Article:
In Awakening, the player is given a final choice to after defeating Grima: they may choose to deal the final blow with Chrom and the Exalted Falchion, thus sealing him away; or they may do so with Robin, sacrificing Robin's life to kill Grima by using his own power against him. This choice provides alternate dialogue, and provides an additional cutscene if Robin is sacrificed.
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Genealogy of the Holy War features the most extensive dialogue changes in its ending. After defeating Julius, characters can travel with their lover or inherit land from their parents; who inherits what depends on a hierarchy that can shift based on who is alive.
The following characters will always return the following territories:
- Seliph will inherit Belhalla, and Julia will stay with him.
- Shannan will inherit Isaach.
- Leif, Altena, Finn, and Hannibal will return to Thracia.
- Ares will return to Agustria.
- Iuchar and Iucharba will return to Dozel.
- Oifey will return to Chalphy.
Certain fathers will determine where their children return to.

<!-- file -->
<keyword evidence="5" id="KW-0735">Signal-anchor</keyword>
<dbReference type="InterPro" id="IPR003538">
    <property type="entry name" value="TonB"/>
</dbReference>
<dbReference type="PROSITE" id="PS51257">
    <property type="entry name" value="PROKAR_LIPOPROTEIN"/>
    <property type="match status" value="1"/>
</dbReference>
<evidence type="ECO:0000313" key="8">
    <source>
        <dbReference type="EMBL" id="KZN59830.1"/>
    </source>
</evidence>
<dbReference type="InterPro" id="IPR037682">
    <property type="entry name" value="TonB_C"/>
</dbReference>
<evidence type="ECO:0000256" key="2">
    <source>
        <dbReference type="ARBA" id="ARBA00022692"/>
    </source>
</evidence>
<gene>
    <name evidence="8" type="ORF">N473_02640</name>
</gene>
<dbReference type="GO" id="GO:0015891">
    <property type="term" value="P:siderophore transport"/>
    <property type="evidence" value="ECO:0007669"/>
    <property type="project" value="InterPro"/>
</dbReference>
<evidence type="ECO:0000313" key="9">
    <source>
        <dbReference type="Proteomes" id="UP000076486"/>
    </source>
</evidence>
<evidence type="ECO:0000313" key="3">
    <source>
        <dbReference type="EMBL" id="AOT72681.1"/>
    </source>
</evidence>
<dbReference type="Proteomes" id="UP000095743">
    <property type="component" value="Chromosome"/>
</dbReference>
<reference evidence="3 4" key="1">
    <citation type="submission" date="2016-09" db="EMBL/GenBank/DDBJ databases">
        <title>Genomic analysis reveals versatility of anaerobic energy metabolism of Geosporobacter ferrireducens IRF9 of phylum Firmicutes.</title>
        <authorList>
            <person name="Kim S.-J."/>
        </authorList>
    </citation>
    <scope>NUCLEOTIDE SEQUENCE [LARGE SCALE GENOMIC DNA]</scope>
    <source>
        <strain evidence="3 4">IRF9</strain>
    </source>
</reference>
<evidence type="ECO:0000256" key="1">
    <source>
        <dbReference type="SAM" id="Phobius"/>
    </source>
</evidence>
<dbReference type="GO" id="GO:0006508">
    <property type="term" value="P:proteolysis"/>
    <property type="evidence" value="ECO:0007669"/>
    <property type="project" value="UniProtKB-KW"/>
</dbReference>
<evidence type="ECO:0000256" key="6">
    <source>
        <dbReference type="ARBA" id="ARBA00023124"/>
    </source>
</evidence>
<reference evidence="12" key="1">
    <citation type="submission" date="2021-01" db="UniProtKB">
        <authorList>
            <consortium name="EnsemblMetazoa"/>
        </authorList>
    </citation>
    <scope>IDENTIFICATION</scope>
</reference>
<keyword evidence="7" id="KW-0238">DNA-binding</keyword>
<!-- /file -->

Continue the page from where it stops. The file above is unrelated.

- Azelle's children will return to Velthomer.
- Lex's children will return to Dozel.
- Jamke's children will return to Verdane.
- Lewyn's children will return to Silesse.
- Claud's children will return to Edda.
Certain mothers may determine where their children return to.
- Edain's children (Lester and Lana) will return to Jungby.
- Ayra's children (Scáthach and Larcei) will return to Isaach.
- Lachesis's children (Diarmuid and Nanna) will return to Agustria.
- Brigid's children (Febail and Patty) will return to Jungby.
- Tailtiu's children (Arthur and Tine) will return to Friege.
A son will return to the land of their father, and a daughter to their mother; if the son is dead, the daughter will return to the father's land instead.
Substitute characters and children of mothers not listed above have a place to return to by default.
- Coirpre and Charlot will return to Thracia.
- Lene and Laylea will return to Agustria.
- Ced, Hawk, Fee, and Hermina will return to Silesse.
- Dalvin and Creidne will return to Isaach.
- Deimne and Muirne will return to Isaach.
- Tristan and Janne will return to Thracia.
- Asaello and Daisy will return to Thracia.
For example, Shannan, as the son of the king of Isaach, will always return to Isaach as its king if he is alive; if he is dead, Isaach will be inherited by Ayra's son, Scáthach—however, if Ayra married a noble husband such as Lex or Lewyn, Scáthach will instead return to the home of his father, and Ayra's daugher Larcei will return to Isaach, unless Scáthach also died, in which case Larcei will return to her father's homeland, and no one will inherit Isaach.